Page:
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One of the finest spy films ever, NIGHT TRAIN reflects the immense talents of its brilliant director, Carol Reed, and of scripters Frank Launder and Sydney Gilliat. After Hitler's conquest of Czechoslovakia, Anna Bomasch (Margaret Lockwood) is arrested. Her father, Axel (James Harcourt),
who possesses technical information the Nazis want, has fled to England, but Anna is interred in a concentration camp. There, she meets Karl Marsen (Paul Henreid), with whom she manages to escape to England, and in London she contacts music hall performer Gus Bennett (Rex Harrison)--who is
actually a British secret agent--to get in touch with her father. In short order the Bomasches, duped by Marsen--who is himself a Gestapo plant--are taken to Germany, where the Nazis threaten Anna to secure Axel's cooperation. Bennett follows, infiltrates the Naval Ministry in Berlin, and
discovers that the Bomasches are on the night train to Munich. With the help of two comedic cricketers played by Naunton Wayne and Basil Radford (who performed the same service in Alfred Hitchcock's THE LADY VANISHES), Bennett boards the train and is able to free father and daughter, leading to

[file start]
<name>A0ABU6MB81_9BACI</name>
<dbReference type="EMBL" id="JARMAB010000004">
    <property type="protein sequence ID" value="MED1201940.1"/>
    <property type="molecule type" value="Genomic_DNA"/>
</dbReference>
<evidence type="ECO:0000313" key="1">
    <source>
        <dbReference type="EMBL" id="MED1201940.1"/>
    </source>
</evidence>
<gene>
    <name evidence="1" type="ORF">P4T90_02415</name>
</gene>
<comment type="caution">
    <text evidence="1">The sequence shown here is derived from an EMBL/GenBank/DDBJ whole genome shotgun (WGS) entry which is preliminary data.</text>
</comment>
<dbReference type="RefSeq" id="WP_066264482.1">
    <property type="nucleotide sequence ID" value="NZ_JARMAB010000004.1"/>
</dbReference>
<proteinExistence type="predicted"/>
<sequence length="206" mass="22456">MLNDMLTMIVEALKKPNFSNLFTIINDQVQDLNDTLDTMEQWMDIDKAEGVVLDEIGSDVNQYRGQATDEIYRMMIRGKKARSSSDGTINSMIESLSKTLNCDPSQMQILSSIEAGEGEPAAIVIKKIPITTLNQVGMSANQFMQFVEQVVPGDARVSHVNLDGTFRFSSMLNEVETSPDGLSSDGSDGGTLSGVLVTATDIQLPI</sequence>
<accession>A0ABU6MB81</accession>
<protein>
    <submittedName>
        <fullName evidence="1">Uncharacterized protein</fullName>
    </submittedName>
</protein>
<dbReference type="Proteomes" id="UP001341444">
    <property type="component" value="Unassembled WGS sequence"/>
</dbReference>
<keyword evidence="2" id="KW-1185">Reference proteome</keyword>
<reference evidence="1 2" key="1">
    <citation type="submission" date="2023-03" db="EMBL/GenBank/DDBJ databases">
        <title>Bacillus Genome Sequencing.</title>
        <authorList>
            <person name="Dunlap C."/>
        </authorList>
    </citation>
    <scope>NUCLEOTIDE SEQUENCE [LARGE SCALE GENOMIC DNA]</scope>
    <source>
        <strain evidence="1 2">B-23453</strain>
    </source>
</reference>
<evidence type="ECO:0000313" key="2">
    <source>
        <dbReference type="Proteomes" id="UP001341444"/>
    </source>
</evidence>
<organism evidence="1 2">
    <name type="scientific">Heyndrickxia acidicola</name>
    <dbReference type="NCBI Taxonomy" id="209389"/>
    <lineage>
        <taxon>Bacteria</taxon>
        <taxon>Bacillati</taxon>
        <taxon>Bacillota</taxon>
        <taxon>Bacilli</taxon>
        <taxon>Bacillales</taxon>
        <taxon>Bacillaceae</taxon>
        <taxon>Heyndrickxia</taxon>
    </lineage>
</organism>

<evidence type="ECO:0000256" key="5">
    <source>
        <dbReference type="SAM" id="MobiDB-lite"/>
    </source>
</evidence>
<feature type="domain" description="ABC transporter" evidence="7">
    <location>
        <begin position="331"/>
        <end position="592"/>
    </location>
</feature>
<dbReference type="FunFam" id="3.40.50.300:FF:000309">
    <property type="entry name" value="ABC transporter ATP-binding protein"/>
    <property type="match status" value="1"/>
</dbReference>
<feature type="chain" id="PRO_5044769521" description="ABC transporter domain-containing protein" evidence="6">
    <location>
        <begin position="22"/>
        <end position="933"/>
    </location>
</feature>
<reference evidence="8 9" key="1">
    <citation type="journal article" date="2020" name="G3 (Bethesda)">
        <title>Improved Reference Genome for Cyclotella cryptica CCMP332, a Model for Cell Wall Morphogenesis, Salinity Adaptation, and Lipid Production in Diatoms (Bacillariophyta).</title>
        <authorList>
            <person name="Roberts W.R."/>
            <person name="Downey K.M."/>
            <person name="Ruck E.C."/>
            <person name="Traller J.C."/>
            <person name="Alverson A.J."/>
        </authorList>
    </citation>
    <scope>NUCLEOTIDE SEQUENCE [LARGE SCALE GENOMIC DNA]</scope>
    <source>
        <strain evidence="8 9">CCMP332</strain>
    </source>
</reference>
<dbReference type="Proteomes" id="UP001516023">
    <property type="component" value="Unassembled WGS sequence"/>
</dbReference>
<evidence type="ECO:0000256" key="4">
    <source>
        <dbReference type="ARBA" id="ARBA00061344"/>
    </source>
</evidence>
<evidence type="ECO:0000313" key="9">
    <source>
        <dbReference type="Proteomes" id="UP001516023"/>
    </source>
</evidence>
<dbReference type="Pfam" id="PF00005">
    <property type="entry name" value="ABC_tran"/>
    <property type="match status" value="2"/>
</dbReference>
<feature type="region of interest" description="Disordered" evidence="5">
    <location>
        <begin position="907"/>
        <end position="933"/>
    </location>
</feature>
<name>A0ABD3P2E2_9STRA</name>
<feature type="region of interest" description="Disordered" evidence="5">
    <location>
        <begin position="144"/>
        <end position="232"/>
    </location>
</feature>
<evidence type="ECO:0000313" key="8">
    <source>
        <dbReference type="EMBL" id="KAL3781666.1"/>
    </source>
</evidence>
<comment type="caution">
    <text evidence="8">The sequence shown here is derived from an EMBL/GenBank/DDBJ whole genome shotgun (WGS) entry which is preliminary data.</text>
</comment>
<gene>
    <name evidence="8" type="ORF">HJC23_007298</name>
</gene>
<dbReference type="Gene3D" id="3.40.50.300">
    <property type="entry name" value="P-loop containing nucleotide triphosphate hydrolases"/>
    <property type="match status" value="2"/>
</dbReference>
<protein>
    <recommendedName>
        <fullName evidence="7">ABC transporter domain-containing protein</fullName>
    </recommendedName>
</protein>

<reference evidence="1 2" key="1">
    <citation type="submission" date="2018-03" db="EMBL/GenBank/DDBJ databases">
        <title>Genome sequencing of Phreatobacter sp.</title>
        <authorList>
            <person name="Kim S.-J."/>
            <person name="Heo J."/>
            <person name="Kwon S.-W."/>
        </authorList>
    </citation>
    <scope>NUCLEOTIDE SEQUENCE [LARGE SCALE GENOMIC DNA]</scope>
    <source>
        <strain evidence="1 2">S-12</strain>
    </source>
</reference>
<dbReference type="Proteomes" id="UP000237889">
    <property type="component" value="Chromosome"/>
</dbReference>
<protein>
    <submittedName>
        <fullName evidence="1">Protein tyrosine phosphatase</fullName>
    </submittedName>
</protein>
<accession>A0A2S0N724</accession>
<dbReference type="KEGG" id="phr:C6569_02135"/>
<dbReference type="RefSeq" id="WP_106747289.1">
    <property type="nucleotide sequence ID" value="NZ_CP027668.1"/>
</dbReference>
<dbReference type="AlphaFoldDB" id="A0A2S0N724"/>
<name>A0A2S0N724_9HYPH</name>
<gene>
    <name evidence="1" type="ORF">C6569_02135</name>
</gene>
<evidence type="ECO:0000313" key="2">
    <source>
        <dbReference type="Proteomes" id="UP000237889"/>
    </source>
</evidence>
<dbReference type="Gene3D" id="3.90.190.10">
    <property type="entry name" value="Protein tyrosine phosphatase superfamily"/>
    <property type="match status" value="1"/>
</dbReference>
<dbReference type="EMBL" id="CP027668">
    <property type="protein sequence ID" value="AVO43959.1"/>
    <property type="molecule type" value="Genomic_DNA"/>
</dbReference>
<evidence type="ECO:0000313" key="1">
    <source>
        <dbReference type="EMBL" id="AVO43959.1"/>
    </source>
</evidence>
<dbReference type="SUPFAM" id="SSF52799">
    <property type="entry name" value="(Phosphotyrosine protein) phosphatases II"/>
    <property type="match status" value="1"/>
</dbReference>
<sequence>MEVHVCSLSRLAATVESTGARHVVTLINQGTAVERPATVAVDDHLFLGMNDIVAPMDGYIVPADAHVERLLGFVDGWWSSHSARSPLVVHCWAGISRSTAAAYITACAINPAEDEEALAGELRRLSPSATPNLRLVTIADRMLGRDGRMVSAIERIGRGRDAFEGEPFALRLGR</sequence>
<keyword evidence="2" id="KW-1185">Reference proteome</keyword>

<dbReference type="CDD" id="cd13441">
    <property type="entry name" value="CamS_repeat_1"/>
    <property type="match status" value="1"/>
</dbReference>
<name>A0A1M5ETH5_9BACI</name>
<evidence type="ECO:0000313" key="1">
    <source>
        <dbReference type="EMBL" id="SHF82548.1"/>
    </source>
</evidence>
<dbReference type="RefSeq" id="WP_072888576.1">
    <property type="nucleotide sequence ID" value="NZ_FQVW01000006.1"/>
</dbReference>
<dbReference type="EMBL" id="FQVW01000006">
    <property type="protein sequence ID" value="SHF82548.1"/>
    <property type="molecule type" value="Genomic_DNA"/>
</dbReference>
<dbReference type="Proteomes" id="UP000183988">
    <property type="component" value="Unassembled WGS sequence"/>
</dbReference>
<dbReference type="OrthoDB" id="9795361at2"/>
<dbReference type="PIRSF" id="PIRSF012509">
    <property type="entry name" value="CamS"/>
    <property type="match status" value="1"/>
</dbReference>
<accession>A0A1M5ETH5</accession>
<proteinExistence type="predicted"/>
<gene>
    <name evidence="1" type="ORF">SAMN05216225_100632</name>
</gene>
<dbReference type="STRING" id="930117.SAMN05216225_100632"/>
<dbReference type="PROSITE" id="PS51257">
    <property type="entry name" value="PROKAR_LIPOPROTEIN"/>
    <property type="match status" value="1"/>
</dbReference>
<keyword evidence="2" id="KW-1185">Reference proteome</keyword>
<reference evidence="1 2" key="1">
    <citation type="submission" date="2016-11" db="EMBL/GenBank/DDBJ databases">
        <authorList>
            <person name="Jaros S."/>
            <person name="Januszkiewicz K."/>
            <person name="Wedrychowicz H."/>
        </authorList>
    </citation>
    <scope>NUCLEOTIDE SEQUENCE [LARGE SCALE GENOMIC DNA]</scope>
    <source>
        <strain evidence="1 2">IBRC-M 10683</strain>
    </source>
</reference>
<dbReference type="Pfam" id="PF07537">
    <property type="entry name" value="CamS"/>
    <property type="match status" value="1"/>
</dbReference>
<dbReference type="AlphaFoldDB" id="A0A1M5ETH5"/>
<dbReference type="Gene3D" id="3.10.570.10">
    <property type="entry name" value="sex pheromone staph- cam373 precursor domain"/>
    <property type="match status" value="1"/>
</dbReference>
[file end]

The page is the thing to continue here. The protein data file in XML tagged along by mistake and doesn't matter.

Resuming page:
the trio's final flight to Switzerland, with Marsen and the SS in hot pursuit. Though action-packed with one harrowing scene after another, the film is not broadly played, and Reed employs subtlety over bravado. Its portrayal of the Germans, too, is fairly balanced, without the propagandistic
characterizations that would mark films made later in the war. Harrison is perfect as the daring, suave British spy; Lockwood is fine as his love interest; and Henried is appropriately subtle as the deceiving Marsen in this gripping, razor-edged melodrama that mounts to a stunning climax.